Linux will dominate the non-smartphone mobile device market by 2015, a study by ABI Research indicates, and Google will likely play a prominent role in this.
“Linux-enabled mobile devices, led by the success of Google’s Android and upcoming Chrome OSes, will comprise 62 percent of the operating systems shipping in all non-smartphone mobile devices by 2015,” ABI Research said.
Google Begins With the Word ‘Go’
Android will be the operating system of choice in Linux-based non-smartphone mobile devices, ABI Research senior analyst Victoria Fodale told LinuxInsider.
“By 2015, there will be more than 20 million Android tablets worldwide,” Fodale predicted. “That’s going to be a 53 percent market share of the Linux-based media tablets category.”
The study covered netbooks, media tablets and mobile Internet devices, also known as “MIDs.”
“The definition of MIDs is in transition, because things are changing so quickly,” Fodale said. “Right now, we’re defining them as small ultraportable computers — bigger than a cellphone but smaller than a netbook or notebook computer — that are designed for easy access to email and Web browsing,” she elaborated. “They may support basic productivity applications, have a screen size of four to six inches, and may fit in a pocket or purse.”
Tablets are mobile devices that have screens larger than six inches, Fodale said.
The mobile market will total 156 million units in 2015, Fodale said. However, the firm reviews forecasts on a quarterly, and sometimes on a monthly, basis, so those figures could change.
Other Linux Distros and webOS
Fodale also looked at Nokia’s MeeGo; a category she calls Ubuntu “because they’re all different implementations of Ubuntu”; and Palm’s webOS.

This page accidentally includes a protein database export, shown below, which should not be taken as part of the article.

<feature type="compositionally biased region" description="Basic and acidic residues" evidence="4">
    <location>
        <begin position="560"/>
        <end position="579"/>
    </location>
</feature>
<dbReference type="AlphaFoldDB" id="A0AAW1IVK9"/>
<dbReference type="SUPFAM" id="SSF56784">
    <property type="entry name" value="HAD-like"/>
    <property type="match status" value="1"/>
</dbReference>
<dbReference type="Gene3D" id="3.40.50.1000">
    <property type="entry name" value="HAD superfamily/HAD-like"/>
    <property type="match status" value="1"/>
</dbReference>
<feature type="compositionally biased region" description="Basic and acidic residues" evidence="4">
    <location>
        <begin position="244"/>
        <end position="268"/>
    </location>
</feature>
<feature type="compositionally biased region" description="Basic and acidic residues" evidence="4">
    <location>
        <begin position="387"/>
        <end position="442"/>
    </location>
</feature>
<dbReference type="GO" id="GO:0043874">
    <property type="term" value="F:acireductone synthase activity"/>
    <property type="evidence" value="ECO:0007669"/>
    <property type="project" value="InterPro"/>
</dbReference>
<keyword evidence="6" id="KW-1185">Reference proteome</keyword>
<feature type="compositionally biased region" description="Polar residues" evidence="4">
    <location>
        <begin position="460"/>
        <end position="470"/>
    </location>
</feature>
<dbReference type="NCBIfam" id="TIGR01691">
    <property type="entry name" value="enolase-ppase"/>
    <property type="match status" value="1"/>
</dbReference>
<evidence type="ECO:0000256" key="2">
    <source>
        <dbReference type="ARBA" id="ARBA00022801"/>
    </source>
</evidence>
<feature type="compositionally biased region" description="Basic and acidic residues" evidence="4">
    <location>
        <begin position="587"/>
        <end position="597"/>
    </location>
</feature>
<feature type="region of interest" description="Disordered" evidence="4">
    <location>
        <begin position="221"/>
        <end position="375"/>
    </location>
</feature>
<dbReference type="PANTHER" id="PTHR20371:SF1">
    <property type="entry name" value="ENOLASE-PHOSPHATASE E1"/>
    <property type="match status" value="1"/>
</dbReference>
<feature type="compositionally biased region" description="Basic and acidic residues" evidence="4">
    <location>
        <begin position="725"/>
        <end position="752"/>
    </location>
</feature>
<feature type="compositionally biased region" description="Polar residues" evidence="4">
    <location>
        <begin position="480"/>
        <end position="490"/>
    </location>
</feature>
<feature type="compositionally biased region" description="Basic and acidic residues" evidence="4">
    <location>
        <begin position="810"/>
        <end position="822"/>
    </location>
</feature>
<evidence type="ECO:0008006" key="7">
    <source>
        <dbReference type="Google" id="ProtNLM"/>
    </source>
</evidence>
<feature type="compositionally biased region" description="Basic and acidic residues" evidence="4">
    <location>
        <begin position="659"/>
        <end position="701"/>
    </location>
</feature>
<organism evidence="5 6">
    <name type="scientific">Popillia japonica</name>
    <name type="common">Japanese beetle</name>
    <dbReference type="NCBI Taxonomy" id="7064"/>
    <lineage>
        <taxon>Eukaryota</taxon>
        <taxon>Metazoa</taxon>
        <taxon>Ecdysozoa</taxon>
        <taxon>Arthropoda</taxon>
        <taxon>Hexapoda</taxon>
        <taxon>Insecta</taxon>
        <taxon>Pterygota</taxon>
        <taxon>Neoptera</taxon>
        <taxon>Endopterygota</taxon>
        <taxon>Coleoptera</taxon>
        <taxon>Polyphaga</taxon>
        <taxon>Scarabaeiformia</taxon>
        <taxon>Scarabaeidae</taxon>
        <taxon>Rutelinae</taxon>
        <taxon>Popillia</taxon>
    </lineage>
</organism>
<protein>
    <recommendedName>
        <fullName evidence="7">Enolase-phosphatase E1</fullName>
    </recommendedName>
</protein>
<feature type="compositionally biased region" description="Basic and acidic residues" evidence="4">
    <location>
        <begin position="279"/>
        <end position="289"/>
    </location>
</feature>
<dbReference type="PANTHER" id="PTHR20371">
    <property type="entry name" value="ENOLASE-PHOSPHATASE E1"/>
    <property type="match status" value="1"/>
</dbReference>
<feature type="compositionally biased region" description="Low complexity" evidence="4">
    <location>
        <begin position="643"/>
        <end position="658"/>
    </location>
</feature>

HP may be focusing now on producing a tablet running webOS, but will the platform have any traction by 2015?
“I don’t see webOS having a huge share of the market,” Fodale said. “I have it on maybe 3 million netbooks in 2015, and with maybe 7 percent of the market for media tablets.”
Several manufacturers have announced plans to offer Linux-based mobile non-smartphone devices soon. In addition to HP’s possible webOS plans, Cisco recently announced its Cius tablet running Android; Samsung and LG plan to unveil Android-based tablets later this year; and Acer is reported to be working on two Android tablets.
What about the iPad?
Apps are the key to success on mobile platforms, and right now, developers are lining up to create apps for the Android platform, so perhaps Fodale is correct.
However, her calculations don’t mention the current king of the hill — the iPad.
Does ABI Research expect the iPad to die off or to be overtaken by Linux-based mobile non-smartphone devices in the next five years?
“We didn’t cover the iPad,” Fodale said. “We just looked at Linux-based distributions.”
The remaining 38 percent of the mobile non-smartphone device market will run on Linux-based PC distros, and Windows platforms, Fodale said.